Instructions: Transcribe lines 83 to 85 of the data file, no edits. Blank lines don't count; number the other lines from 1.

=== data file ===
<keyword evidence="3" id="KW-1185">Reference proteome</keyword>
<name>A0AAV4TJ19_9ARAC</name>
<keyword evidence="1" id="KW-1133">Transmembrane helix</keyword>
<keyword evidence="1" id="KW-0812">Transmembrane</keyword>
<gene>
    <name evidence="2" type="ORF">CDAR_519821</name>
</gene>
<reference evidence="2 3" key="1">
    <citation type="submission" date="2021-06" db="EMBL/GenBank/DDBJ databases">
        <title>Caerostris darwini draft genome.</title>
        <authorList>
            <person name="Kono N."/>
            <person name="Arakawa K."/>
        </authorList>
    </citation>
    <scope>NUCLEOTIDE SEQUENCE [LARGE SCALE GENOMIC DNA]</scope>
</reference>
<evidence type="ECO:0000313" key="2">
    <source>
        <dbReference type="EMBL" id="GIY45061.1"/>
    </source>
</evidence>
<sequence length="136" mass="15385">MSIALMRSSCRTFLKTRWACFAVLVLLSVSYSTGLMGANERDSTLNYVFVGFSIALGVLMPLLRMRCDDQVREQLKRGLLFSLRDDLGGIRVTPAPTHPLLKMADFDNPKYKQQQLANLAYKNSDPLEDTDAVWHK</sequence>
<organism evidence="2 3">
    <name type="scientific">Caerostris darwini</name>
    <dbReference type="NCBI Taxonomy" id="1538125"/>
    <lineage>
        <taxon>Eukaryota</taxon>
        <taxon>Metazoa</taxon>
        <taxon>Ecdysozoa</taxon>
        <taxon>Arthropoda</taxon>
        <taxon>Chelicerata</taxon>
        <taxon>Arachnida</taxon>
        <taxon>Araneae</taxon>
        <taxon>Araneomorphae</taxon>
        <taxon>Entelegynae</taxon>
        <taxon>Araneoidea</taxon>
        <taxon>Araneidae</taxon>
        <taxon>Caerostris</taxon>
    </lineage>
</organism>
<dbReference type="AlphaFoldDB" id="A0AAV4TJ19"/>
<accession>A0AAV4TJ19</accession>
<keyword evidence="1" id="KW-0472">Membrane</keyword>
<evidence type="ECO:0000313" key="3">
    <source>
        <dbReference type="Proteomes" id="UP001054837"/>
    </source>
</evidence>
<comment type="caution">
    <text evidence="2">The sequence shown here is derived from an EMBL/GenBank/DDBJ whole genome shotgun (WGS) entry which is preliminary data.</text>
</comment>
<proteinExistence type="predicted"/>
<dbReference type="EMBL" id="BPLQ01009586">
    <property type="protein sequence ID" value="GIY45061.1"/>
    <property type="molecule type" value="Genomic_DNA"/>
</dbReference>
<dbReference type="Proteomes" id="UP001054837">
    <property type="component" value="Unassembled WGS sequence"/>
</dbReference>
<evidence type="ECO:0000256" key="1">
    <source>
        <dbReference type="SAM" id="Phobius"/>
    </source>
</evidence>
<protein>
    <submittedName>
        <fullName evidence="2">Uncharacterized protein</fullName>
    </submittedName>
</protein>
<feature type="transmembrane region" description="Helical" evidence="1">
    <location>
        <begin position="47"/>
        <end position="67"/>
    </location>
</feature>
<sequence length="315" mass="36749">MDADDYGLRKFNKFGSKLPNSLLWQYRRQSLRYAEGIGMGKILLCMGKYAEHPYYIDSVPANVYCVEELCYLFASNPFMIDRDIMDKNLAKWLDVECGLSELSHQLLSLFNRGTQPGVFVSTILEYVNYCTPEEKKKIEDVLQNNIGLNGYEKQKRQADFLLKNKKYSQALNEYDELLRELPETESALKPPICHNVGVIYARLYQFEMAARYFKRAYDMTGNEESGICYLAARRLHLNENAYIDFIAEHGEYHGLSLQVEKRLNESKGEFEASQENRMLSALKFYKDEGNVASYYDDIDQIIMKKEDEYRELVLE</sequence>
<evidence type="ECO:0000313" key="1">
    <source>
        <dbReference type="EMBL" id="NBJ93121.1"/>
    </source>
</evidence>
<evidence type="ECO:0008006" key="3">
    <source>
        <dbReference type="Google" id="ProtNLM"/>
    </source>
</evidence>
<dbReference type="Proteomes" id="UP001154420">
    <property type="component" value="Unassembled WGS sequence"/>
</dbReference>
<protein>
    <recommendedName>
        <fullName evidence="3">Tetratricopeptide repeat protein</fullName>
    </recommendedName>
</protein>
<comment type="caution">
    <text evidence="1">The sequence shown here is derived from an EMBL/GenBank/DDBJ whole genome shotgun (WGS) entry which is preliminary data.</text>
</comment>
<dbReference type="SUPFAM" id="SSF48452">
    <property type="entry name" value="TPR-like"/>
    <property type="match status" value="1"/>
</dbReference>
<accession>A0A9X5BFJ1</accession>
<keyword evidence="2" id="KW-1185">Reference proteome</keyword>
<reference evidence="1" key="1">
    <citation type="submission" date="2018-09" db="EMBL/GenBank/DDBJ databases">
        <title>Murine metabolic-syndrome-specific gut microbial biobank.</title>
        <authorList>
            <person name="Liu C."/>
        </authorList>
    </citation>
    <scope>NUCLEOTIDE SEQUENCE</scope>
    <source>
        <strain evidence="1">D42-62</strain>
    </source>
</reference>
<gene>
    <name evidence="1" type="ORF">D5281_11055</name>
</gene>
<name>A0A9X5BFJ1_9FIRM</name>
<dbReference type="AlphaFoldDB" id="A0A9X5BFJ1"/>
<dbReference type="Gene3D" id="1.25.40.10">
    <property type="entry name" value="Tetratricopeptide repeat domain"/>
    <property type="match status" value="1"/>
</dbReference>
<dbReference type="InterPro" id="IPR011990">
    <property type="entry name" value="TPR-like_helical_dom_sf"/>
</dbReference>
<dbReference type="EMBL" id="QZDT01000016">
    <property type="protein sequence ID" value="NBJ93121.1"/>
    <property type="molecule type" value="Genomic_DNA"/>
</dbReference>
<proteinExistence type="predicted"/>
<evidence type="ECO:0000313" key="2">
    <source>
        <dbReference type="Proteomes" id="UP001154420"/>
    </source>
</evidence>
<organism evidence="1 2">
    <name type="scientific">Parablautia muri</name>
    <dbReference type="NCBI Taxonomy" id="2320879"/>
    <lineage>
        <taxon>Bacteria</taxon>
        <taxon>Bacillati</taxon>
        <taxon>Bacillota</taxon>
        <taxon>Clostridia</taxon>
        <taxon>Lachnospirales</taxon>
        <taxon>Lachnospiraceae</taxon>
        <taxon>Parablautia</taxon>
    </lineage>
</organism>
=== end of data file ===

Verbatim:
<evidence type="ECO:0008006" key="3">
    <source>
        <dbReference type="Google" id="ProtNLM"/>